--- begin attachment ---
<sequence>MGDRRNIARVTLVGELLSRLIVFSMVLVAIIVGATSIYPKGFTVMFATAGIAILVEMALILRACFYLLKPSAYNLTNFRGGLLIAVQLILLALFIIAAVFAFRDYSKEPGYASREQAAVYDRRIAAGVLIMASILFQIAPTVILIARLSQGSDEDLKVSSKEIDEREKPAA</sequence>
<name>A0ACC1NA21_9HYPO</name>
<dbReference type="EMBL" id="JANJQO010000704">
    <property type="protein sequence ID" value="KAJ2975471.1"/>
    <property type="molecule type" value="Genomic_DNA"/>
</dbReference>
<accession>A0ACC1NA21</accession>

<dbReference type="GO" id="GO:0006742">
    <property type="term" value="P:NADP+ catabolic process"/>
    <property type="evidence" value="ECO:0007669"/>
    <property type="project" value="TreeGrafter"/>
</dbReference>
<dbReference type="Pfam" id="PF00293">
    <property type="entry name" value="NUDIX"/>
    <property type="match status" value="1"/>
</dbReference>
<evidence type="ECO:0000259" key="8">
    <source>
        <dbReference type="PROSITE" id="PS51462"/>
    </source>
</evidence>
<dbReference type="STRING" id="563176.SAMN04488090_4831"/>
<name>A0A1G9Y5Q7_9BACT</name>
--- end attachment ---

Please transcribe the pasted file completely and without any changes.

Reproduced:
<sequence>MGDRRNIARVTLVGELLSRLIVFSMVLVAIIVGATSIYPKGFTVMFATAGIAILVEMALILRACFYLLKPSAYNLTNFRGGLLIAVQLILLALFIIAAVFAFRDYSKEPGYASREQAAVYDRRIAAGVLIMASILFQIAPTVILIARLSQGSDEDLKVSSKEIDEREKPAA</sequence>
<name>A0ACC1NA21_9HYPO</name>
<dbReference type="EMBL" id="JANJQO010000704">
    <property type="protein sequence ID" value="KAJ2975471.1"/>
    <property type="molecule type" value="Genomic_DNA"/>
</dbReference>
<accession>A0ACC1NA21</accession>

<dbReference type="GO" id="GO:0006742">
    <property type="term" value="P:NADP+ catabolic process"/>
    <property type="evidence" value="ECO:0007669"/>
    <property type="project" value="TreeGrafter"/>
</dbReference>
<dbReference type="Pfam" id="PF00293">
    <property type="entry name" value="NUDIX"/>
    <property type="match status" value="1"/>
</dbReference>
<evidence type="ECO:0000259" key="8">
    <source>
        <dbReference type="PROSITE" id="PS51462"/>
    </source>
</evidence>
<dbReference type="STRING" id="563176.SAMN04488090_4831"/>
<name>A0A1G9Y5Q7_9BACT</name>